Please Note: Blog posts are not selected, edited or screened by Seeking Alpha editors.

Proposed FASB Legal Differences

by Mr. Terry Winders, CLP

In addition to the new differences between accounting for leases and the income tax rules (IRS), there also will be differences between a lease for the Uniform Commercial Code (NYSEARCA:UCC) and the new accounting rules under proposed FASB changes. Leasing contracts will have to amend several of its “paragraphs.” The announcement of the changes perhaps will come as early as Tuesday effecting an estimated $1.2 trillion in leased assets.

In addition to accounting changes, it will also center around the legal requirements of what the lease contract must say to be considered a legal lease (Article 2A) versus a “disguised conditional sales contract” or “a lease for security purposes” (Article 9).

This is column is a synopsis. It is best to consult your attorney and accountant who have experience in equipment leasing and finance to discuss how the new changes will affect your leasing contract once they are expected to be announced this week as “adopted.”

It may be that “operating leases” or “true leases” will be for shorter time periods and/or more transactions will be “capital leases.” It certainly will result in major changes on the balance sheet and in sales presentations as well as tax consequences.

To find what the UCC defines as a legal lease (true lease) you must go to Article 1 General Definitions and go to Par.1-201 (37) to find the definition of a “security interest” and there you will find that a lease is an exception to a security interest. It begins:

"Whether a transaction creates a lease or security interest is determined by the facts of each case; however, a transaction creates a security interest if the consideration the lessee is to pay to the lessor for the right to possession and use of the goods is an obligation for the term of the lease not subject to termination by the lessee…”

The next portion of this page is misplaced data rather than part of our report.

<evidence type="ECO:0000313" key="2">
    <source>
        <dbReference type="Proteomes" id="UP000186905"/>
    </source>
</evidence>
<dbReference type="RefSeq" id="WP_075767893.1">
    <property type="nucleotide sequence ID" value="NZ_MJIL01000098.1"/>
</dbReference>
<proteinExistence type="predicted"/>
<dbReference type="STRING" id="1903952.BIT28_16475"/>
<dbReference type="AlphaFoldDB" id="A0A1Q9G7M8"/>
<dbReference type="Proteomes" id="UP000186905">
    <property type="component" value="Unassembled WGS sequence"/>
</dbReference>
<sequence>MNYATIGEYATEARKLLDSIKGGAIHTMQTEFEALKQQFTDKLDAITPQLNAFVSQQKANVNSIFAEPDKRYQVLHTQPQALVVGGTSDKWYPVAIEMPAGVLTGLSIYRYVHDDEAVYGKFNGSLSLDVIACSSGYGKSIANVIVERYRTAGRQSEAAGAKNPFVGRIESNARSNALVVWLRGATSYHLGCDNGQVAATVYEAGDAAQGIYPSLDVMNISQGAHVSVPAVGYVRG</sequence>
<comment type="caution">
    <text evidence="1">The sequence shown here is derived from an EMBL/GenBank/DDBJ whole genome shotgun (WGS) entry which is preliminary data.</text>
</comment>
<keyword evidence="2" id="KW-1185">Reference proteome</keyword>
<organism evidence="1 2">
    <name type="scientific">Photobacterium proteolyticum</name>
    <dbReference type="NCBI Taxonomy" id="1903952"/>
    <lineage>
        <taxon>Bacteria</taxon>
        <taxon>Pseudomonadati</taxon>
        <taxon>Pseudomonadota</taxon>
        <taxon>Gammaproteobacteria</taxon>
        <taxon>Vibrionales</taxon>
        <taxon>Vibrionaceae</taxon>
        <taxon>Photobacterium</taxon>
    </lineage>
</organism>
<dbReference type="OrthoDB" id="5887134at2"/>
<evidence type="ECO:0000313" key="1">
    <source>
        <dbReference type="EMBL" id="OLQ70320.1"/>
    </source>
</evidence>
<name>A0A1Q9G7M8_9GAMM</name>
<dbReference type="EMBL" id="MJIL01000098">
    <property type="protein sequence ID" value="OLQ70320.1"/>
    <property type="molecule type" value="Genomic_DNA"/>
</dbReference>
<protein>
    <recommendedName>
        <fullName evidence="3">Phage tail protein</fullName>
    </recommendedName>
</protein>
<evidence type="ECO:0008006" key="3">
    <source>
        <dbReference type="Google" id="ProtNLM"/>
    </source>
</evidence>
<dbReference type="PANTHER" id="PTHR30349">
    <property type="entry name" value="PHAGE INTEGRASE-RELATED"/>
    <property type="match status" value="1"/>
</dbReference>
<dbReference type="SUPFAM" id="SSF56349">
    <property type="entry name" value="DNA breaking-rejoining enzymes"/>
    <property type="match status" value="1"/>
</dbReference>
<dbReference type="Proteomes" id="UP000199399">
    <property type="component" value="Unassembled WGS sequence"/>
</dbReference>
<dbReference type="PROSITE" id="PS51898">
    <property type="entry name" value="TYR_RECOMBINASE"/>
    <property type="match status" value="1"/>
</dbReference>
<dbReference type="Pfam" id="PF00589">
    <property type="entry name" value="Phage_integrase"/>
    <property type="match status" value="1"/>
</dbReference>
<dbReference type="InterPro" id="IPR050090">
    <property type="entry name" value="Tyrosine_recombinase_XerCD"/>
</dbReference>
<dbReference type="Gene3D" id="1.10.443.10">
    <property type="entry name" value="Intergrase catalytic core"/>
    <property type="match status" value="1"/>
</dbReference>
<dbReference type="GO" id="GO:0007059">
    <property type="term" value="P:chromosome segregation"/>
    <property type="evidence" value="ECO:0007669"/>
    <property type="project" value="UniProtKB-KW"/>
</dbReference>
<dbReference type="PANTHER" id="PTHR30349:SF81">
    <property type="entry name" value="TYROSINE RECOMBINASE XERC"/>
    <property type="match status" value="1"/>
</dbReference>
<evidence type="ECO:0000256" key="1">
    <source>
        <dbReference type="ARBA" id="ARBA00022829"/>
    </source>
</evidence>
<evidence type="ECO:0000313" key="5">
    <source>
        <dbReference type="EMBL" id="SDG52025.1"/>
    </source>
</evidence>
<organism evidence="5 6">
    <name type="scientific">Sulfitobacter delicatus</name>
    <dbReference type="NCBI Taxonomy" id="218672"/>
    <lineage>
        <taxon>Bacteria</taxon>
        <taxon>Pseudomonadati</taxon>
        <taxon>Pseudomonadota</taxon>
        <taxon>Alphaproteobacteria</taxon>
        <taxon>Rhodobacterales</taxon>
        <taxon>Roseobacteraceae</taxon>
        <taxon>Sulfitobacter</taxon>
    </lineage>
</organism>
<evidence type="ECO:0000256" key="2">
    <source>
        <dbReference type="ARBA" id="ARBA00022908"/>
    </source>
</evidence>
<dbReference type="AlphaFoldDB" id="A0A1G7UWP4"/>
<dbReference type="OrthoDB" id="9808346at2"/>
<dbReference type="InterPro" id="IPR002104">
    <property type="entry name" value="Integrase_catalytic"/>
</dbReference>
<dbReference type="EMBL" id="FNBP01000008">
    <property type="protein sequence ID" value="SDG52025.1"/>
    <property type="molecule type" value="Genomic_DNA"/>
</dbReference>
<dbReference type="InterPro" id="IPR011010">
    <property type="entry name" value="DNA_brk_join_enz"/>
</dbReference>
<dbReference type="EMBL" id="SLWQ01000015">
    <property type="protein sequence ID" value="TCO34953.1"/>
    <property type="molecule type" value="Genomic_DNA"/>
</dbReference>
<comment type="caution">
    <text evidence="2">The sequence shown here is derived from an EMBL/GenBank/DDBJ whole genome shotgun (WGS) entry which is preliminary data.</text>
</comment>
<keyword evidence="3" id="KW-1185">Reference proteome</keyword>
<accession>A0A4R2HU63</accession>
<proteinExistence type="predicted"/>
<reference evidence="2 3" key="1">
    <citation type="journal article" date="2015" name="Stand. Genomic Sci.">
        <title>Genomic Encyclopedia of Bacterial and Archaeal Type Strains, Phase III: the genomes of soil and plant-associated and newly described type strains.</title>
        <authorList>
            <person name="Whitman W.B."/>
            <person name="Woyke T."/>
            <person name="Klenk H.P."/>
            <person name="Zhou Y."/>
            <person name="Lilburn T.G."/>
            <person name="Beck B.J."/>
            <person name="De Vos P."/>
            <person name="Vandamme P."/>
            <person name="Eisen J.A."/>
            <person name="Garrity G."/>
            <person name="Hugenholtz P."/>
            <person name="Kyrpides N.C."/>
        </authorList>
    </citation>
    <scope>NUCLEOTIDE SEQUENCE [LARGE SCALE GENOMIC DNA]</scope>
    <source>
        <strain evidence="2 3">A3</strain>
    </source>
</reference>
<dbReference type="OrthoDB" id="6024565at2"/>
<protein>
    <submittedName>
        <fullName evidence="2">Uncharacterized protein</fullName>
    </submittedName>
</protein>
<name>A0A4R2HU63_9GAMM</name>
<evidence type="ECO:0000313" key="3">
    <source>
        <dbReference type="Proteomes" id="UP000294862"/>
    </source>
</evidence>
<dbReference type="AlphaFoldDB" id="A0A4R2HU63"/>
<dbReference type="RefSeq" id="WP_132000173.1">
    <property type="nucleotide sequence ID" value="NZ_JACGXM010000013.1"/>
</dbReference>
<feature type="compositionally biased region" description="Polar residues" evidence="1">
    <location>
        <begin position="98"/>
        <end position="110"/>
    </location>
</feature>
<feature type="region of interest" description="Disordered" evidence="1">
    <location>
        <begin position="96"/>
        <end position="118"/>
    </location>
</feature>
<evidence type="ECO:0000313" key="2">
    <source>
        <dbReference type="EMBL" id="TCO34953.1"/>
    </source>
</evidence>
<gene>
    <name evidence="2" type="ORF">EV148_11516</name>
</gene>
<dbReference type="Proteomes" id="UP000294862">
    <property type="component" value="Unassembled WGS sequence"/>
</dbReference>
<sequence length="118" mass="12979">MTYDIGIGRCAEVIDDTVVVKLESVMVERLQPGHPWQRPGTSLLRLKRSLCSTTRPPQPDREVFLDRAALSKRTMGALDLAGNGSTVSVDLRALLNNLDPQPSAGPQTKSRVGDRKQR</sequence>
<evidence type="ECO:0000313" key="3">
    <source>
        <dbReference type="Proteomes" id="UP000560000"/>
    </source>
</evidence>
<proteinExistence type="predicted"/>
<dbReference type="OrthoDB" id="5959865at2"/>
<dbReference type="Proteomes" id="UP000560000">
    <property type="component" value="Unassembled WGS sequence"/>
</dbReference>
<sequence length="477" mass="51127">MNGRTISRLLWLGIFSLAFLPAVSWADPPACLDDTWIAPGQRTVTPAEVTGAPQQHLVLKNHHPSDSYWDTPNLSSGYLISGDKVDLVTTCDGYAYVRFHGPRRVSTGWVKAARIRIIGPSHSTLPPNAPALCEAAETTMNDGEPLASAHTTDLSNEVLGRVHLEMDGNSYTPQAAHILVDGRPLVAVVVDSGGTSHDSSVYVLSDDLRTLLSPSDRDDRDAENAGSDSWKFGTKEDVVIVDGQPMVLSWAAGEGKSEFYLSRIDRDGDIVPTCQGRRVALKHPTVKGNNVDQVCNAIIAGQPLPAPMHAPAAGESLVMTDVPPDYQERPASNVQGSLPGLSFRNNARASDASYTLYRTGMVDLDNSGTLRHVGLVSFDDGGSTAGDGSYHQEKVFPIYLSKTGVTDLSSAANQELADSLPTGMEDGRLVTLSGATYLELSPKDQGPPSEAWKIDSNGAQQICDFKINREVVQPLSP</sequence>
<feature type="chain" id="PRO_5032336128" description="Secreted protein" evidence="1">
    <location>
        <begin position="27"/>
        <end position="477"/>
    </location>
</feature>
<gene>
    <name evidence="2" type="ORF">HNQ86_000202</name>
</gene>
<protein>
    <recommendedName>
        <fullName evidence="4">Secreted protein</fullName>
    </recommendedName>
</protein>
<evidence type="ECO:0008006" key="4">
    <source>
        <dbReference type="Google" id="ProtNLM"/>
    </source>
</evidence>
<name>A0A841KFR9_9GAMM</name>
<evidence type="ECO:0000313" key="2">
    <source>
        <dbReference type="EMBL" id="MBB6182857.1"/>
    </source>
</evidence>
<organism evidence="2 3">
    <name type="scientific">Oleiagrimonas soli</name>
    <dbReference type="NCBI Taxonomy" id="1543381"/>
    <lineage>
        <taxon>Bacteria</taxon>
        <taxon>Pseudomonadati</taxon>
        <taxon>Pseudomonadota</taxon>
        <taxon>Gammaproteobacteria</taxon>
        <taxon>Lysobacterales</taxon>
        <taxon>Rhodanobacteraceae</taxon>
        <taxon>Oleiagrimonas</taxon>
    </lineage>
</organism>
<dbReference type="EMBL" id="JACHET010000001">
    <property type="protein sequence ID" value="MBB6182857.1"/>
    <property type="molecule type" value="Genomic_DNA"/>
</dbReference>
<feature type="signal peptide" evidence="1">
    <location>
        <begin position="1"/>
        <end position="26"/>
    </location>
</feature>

This paragraph is interpreted as the requirement that a true lease must be non-cancelable for the lease term. This requirement is not found in income tax requirements or accounting rules. It is very important to understand this not only in the contract, but for the salesperson making the presentation to understand what he is actually presenting.

The additional requirements must be read in the “negative” because these are what make the lease a lease intended as a security and it will become an article 9 conditional sales contract:

  1. The original term of the lease is equal to or greater than the remaining economic life of the goods (it is prudent to limit your lease term to 80% of the economic life to avoid this rule)

  2. The lessee is bound to renew the lease for the remaining economic life of the goods or is bound to become the owner of the goods.

  3. The lease has an option to become the owner of the goods for no additional consideration or nominal additional consideration upon compliance with the lease agreement, or

  4. The lessee has an option to become the owner of the goods for no additional consideration or nominal additional consideration upon compliance with the lease agreement.
     

A transaction does not create a security interest merely because it provides that:

  1. The present value of the consideration the lessee is obligated to pay the lessor for the right to possession and use of the goods is substantially equal to or is greater than the fair market value of the goods at the time the lease is entered into.